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The "smart needle" in use during neurosurgery. Photo: Sir Charles Gairdner Hospital, Australia

Researchers have developed a hair-thin needle with a tiny camera and a warning system to more safely navigate during brain surgery, according to a feasibility study published in Science Advances Wednesday.

Why it matters: Current use of MRI imaging to assist with brain needle surgeries does not have the resolution to detect small blood vessels, making the risk higher that the neurosurgeon could cause a brain bleed when conducting a biopsy. This new needle — tested successfully so far on 11 patients — shows up to 98% accuracy in detecting those blood vessels. Brain bleeds can cause complications, which can be fatal.

How it works: Study author Robert McLaughlin tells Axios that the team developed the probe, which consists of an optical fiber that's roughly the thickness of a human hair, with a tiny lens fabricated at the end. It's integrated into the biopsy needle, which is just 2 millimeters in diameter.

  • The probe shines a light down the fiber and reflects images from the tissue and flowing blood via a technique called optical coherence tomography, often used for high-resolution medical imaging.
  • The team developed a smart image processing algorithm to automatically detect blood vessels as small as 110 micrometers (μm) near the needle.
  • As the needle is inserted, it shows the image on a computer screen, which will highlight in red when it senses a blood vessel near the needle.
  • "In practice, if there is a blood vessel there, then the neurosurgeon can simply rotate the needle (and the hole) or move forward a little," says McLaughlin, who's the chair of biophotonics at the University of Adelaide's Center for Nanoscale Biophotonics.

The results: They tested the "smart needle" in 11 surgeries, which had no complications resulting from their probe, McLaughlin says.

  • The needle detected blood vessels with a sensitivity of 91.3% and a specificity of 97.7% in blood vessels wider than 500 μm.
  • It achieved the same detections with a sensitivity of 86.2% and a specificity of 86.4% in all blood vessels, including those at the minimum diameter of 110 μm.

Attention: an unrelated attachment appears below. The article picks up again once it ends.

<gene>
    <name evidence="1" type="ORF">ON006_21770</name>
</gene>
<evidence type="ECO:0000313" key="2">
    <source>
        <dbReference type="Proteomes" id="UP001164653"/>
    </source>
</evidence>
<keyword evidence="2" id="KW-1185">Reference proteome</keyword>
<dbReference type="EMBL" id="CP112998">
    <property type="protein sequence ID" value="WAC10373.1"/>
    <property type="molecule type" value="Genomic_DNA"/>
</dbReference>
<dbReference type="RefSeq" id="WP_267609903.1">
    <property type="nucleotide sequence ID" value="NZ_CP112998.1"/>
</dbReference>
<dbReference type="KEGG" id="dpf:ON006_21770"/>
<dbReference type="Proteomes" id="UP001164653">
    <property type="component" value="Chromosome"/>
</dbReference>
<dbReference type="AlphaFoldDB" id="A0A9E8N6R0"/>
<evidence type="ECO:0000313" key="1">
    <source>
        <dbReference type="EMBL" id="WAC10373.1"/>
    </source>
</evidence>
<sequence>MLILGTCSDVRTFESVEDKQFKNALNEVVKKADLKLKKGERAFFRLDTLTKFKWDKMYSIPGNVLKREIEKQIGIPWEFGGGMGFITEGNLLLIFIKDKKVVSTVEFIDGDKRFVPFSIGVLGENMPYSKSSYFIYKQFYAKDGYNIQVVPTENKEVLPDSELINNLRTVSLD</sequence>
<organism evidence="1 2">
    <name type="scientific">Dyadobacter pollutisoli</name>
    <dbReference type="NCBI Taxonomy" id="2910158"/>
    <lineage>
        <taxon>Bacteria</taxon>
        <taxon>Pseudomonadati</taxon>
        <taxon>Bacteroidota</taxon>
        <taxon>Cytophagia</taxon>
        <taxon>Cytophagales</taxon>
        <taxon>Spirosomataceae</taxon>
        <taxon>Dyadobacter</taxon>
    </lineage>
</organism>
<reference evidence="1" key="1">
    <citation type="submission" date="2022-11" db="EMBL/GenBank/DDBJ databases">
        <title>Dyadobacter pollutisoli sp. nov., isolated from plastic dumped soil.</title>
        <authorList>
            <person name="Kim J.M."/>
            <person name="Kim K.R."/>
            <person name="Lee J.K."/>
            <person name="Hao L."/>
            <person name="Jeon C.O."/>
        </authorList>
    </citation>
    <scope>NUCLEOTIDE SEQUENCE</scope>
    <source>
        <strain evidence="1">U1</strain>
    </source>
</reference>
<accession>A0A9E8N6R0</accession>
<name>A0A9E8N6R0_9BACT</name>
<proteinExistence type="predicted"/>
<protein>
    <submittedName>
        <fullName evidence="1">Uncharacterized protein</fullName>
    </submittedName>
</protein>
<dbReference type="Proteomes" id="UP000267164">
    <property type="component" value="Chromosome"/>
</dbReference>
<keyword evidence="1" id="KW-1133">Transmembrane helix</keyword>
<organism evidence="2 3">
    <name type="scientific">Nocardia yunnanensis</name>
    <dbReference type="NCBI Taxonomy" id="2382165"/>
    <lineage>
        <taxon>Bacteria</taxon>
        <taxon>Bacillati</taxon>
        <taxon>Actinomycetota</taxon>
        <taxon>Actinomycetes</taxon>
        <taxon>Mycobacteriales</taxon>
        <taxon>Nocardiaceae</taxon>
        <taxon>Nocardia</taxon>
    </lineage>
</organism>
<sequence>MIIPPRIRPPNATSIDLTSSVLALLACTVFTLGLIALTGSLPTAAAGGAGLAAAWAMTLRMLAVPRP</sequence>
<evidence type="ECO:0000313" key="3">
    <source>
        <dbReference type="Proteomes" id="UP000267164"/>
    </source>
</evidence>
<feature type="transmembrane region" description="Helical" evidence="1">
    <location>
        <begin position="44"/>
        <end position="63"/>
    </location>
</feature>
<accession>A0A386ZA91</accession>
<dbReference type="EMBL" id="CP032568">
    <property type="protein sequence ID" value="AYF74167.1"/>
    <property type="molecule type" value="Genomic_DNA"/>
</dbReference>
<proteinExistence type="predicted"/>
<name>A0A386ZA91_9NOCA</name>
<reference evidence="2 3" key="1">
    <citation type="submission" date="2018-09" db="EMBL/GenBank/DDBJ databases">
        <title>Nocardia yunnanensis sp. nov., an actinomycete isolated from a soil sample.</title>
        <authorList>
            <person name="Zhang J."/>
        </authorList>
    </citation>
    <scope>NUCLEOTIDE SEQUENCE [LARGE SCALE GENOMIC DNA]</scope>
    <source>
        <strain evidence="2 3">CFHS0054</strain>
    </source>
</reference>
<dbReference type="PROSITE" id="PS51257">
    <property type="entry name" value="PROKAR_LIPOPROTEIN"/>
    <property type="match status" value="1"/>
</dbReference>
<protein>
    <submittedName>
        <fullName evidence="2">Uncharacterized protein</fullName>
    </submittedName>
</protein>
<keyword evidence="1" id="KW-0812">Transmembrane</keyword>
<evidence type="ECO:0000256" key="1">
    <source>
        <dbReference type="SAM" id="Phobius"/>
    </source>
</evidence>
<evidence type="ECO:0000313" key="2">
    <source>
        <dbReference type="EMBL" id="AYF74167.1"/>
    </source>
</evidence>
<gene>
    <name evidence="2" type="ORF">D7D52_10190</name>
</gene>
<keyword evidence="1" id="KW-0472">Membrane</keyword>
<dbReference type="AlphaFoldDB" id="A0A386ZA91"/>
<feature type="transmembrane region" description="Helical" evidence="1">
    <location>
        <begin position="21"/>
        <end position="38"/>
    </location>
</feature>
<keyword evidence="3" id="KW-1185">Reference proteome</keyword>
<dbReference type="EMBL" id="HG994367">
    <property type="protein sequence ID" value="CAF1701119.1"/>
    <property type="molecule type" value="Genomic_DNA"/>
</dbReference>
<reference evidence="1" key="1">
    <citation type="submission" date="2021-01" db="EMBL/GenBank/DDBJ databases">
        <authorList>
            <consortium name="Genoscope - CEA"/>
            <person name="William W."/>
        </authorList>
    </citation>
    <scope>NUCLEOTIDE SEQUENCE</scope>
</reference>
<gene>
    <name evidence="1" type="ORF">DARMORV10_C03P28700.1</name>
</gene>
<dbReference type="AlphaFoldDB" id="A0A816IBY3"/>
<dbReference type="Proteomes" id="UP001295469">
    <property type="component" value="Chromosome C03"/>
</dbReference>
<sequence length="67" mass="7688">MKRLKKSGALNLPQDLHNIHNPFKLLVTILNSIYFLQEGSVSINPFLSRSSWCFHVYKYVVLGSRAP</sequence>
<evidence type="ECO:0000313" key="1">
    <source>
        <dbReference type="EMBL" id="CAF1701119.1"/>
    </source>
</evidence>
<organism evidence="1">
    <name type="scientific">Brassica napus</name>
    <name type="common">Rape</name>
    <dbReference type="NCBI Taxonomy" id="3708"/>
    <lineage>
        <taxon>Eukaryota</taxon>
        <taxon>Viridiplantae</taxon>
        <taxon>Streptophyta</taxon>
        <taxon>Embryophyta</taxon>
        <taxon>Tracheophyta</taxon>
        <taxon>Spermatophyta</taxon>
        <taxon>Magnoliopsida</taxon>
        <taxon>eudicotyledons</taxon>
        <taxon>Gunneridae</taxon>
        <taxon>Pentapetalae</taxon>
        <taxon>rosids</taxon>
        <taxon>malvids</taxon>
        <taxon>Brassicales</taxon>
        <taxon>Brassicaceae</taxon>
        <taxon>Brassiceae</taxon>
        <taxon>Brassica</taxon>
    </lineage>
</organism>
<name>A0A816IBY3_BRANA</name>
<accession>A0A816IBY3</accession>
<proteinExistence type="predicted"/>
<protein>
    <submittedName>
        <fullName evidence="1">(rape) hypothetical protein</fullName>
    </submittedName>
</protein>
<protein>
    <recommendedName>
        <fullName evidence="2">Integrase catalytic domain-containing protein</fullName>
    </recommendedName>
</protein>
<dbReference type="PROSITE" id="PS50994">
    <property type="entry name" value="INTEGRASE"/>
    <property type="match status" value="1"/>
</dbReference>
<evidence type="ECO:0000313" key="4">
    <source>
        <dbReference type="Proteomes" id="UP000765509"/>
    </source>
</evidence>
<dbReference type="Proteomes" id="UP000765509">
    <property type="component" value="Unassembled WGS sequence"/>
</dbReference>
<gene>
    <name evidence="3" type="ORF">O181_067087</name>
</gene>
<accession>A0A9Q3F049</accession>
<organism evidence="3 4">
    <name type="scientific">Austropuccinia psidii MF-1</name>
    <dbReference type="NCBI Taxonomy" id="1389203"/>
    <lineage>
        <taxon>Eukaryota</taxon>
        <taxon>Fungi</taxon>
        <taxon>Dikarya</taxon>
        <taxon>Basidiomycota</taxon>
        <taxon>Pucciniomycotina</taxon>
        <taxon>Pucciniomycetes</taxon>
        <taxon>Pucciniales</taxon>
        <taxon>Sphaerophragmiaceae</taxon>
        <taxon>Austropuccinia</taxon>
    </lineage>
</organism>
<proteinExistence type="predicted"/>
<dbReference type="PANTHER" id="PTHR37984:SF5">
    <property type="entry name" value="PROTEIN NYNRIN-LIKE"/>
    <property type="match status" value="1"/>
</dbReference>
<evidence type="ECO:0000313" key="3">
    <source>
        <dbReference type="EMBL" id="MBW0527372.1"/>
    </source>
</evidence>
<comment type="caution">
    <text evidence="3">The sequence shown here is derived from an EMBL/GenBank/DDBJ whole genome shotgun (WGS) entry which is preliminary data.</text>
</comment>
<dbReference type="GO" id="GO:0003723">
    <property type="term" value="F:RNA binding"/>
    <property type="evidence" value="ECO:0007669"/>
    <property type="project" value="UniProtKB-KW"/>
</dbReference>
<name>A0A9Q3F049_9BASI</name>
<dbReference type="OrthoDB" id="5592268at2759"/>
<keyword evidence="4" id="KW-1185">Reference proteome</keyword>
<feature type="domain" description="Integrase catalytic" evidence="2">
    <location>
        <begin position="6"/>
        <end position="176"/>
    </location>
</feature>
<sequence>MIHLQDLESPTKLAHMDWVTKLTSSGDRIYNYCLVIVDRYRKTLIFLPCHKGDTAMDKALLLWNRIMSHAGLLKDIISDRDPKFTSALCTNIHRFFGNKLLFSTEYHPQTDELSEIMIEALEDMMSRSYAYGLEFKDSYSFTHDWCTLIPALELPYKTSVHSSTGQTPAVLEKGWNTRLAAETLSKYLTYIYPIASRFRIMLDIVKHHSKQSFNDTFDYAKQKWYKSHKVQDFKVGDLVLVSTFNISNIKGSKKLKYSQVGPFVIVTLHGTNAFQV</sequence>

• The team also tested the device’s deep vessel detection capabilities in 3 patients with deep tumors from glioblastoma, an often deadly form of brain cancer.
  • McLaughlin says they believe it could be used for deep brain stimulation for disorders such as Parkinson's disease.

Outside perspective: Brian Wilson, head of a research lab at the University of Toronto and the Princess Margaret Cancer Center who was not involved in the new study, tells Axios that "these values for sensitivity and specificity are excellent and would certainly be sufficient to justify deploying the technology in the clinic."

"It would make procedures such as deep-brain stimulation and brain tumor biopsy less risky for the patient. For example, in obtaining tissue in the brain to confirm, diagnose and stage tumors (which is important so that the best treatment can be given), there is a real risk of cutting a significant blood vessel, causing complications and sometimes even being fatal."
— Brian Wilson

What's next: The researchers hope to undertake a larger trial with patients who undergo brain biopsies, and are looking for a medical device manufacturer to help bring it to market.

Go deeper

5 hours ago - Politics & Policy

Scoop: Sources say Beto plans Texas comeback in governor’s race

Former U.S. Rep. Beto O'Rourke speaks during the Georgetown to Austin March for Democracy rally on July 31, 2021, in Austin, Texas. Photo: Brandon Bell/Getty Images

Former Rep. Beto O’Rourke is preparing to run for governor of Texas in 2022, with an announcement expected later this year, Texas political operatives tell Axios.

Why it matters: O'Rourke's entry would give Democrats a high-profile candidate with a national fundraising network to challenge Republican Gov. Greg Abbott — and give O’Rourke, a former three-term congressman from El Paso and 2020 presidential candidate and voting rights activist, a path to a political comeback.

Texas doctor says he performed an abortion in violation of state law

Pro-choice protesters march down Congress Avenue and back to the Texas state capitol in Austin, Texas, in July 2021. Photo: Erich Schlegel/Getty Images

A Texas doctor disclosed in an op-ed in the Washington Post on Saturday that he has performed an abortion in violation of the state's restrictive new abortion law, which effectively bans the procedure after six weeks.

Why it matters: Alan Braid's op-ed is a direct disclosure that will very likely result in legal action, thereby setting it up as a potential test case for how the abortion ban will be litigated, notes the New York Times.

Mike Allen, author of AM
6 hours ago - Technology

Axios interview: Facebook to try for more transparency

Nick Clegg last year. Photo: Matthew Sobocinski/USA Today via Reuters

Nick Clegg, Facebook's vice president of global affairs, tells me the company will try to provide more data to outside researchers to scrutinize the health of activity on Facebook and Instagram, following The Wall Street Journal's brutal look at internal documents.

Driving the news: Clegg didn't say that in his public response to the series. So I called him to push for what Facebook will actually do differently given the new dangers raised by The Journal.